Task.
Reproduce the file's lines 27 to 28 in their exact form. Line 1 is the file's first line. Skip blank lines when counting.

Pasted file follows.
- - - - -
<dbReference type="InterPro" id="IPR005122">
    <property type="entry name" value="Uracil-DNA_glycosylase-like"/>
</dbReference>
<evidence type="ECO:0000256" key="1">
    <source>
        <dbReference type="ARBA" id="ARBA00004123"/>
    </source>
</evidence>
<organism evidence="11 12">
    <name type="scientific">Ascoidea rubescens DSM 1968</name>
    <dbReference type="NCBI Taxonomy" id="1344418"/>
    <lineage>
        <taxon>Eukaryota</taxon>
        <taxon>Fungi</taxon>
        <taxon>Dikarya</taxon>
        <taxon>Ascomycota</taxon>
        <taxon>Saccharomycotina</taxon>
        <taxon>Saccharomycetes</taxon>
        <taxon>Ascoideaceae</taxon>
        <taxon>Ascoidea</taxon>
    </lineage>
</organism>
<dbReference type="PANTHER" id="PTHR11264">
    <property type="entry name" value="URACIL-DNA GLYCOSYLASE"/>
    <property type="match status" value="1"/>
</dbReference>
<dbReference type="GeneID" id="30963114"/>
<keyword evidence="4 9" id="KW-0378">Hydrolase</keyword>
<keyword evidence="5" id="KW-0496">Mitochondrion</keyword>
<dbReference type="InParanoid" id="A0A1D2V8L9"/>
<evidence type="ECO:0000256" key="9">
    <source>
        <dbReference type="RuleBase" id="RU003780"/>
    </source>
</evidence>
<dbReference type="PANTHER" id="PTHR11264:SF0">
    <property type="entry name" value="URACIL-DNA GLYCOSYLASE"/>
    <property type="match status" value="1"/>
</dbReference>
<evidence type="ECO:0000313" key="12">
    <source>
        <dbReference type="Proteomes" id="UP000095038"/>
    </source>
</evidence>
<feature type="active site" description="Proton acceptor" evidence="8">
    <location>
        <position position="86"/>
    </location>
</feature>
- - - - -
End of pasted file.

<dbReference type="GeneID" id="30963114"/>
<keyword evidence="4 9" id="KW-0378">Hydrolase</keyword>